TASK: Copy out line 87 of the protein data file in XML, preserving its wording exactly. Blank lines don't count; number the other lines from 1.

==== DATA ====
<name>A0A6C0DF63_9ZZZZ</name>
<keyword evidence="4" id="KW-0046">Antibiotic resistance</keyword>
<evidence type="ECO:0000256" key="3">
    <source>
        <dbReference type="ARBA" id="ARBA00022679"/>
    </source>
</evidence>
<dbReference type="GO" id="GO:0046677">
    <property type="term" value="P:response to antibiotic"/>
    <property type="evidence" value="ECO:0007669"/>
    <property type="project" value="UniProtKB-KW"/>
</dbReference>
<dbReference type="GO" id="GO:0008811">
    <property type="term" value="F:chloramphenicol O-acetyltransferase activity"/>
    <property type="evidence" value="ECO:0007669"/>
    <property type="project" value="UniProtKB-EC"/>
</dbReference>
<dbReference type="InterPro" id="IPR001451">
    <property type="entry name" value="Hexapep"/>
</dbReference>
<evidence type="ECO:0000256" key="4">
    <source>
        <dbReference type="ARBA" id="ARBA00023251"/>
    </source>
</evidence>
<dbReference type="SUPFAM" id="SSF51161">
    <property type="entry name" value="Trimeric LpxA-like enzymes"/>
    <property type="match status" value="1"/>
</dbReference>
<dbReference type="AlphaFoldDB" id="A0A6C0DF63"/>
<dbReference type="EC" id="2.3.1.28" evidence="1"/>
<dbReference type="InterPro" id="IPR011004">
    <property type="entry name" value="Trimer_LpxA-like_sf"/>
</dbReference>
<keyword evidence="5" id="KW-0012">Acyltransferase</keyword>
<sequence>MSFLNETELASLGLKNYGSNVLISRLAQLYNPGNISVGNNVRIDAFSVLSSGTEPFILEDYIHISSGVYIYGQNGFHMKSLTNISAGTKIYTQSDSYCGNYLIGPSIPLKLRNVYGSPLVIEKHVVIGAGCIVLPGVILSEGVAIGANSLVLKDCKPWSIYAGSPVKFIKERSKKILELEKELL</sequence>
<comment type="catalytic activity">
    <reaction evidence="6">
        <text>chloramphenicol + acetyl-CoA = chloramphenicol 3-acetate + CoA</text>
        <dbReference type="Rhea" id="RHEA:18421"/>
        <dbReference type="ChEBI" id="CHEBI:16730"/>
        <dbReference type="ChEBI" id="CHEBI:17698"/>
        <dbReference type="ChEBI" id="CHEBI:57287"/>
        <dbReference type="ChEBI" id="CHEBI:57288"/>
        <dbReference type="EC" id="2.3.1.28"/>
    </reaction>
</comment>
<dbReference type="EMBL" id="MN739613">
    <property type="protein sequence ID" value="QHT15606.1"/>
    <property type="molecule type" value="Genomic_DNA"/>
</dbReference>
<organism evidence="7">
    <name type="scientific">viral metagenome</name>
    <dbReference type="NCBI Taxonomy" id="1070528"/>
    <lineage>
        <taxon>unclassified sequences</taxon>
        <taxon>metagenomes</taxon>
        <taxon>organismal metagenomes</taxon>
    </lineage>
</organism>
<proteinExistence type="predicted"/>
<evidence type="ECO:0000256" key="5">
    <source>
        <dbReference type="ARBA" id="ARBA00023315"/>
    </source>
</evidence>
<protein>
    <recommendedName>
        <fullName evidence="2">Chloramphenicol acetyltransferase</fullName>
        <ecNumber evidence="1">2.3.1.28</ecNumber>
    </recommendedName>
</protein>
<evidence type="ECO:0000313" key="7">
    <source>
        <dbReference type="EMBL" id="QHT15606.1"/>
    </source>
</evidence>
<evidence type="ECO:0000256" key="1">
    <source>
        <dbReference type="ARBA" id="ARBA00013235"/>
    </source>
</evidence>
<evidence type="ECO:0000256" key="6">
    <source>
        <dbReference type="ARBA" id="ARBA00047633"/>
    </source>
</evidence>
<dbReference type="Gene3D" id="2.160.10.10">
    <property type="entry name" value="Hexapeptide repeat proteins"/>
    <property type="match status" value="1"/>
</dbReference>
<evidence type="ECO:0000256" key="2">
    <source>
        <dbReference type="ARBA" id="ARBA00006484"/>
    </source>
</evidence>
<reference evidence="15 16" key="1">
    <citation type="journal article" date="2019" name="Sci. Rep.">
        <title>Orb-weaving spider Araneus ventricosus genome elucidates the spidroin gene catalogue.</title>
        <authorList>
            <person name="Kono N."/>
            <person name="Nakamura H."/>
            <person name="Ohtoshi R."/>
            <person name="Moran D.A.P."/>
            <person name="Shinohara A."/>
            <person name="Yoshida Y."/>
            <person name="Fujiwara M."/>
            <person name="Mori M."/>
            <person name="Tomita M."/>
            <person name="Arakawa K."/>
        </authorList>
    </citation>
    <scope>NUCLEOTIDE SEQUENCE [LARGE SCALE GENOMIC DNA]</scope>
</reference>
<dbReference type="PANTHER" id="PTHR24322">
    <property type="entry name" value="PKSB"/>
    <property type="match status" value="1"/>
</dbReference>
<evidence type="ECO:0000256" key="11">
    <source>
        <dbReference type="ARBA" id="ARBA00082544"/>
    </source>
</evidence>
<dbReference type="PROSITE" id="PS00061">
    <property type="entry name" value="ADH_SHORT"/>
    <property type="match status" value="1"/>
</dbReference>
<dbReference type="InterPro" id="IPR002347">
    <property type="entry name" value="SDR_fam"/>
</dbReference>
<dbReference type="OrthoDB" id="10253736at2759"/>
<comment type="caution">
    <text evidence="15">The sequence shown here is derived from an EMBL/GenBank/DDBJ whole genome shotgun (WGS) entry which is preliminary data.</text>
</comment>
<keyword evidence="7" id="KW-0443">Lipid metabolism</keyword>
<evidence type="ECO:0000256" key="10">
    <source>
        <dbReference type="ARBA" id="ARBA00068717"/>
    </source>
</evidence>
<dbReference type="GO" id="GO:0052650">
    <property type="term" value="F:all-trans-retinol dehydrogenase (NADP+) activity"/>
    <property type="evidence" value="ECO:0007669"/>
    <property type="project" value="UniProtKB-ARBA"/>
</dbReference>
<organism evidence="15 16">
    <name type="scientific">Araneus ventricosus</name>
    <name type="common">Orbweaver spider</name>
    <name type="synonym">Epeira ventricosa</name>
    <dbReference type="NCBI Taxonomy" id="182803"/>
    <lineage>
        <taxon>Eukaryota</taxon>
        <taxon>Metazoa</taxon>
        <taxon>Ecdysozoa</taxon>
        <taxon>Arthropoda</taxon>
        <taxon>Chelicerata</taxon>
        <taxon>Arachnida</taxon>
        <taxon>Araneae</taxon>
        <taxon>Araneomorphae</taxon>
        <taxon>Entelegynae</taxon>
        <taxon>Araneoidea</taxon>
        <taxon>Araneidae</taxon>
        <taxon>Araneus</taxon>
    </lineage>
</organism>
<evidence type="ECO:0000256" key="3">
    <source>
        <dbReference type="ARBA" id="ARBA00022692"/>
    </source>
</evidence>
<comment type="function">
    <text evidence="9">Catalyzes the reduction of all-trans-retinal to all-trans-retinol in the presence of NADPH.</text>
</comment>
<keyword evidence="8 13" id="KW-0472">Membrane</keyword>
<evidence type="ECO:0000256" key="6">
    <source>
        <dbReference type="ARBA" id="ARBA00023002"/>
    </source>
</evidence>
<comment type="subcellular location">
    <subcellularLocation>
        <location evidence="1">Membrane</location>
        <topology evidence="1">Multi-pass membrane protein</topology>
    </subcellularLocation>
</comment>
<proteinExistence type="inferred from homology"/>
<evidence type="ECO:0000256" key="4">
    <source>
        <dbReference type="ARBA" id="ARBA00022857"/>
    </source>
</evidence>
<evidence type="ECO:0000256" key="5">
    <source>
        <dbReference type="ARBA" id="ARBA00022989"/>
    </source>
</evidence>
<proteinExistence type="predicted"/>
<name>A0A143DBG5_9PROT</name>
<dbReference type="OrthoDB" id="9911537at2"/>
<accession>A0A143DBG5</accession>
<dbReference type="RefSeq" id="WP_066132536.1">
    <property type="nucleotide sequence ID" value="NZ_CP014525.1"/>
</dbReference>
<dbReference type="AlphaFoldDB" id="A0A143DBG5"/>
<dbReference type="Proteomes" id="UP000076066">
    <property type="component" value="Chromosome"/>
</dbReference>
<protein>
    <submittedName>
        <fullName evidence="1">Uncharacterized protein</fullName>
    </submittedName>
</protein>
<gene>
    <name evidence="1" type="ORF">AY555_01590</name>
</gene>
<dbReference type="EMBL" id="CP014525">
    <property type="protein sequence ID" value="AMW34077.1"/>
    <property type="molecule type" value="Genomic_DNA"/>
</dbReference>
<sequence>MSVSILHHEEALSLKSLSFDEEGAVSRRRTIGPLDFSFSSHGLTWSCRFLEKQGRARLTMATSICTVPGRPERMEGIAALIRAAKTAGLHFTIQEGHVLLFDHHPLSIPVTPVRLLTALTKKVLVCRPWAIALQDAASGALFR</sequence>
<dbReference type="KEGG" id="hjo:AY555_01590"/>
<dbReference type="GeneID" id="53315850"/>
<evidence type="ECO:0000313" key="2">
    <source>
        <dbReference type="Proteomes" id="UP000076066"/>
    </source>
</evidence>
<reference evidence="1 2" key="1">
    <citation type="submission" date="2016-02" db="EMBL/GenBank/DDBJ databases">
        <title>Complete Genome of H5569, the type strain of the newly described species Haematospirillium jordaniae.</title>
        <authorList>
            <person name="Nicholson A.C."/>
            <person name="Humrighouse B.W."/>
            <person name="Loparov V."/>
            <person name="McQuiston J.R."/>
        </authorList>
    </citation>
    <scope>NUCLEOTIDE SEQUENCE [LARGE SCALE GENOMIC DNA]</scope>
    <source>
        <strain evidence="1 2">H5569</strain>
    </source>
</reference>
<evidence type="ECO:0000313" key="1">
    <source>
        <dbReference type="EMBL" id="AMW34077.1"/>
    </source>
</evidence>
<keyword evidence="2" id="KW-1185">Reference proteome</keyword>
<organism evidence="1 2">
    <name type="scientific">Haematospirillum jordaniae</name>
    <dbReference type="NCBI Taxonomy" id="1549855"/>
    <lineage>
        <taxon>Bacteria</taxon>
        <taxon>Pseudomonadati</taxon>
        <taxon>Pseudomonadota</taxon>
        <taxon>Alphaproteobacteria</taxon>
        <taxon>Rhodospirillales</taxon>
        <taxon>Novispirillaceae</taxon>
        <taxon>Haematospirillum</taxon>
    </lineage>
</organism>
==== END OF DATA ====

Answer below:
</evidence>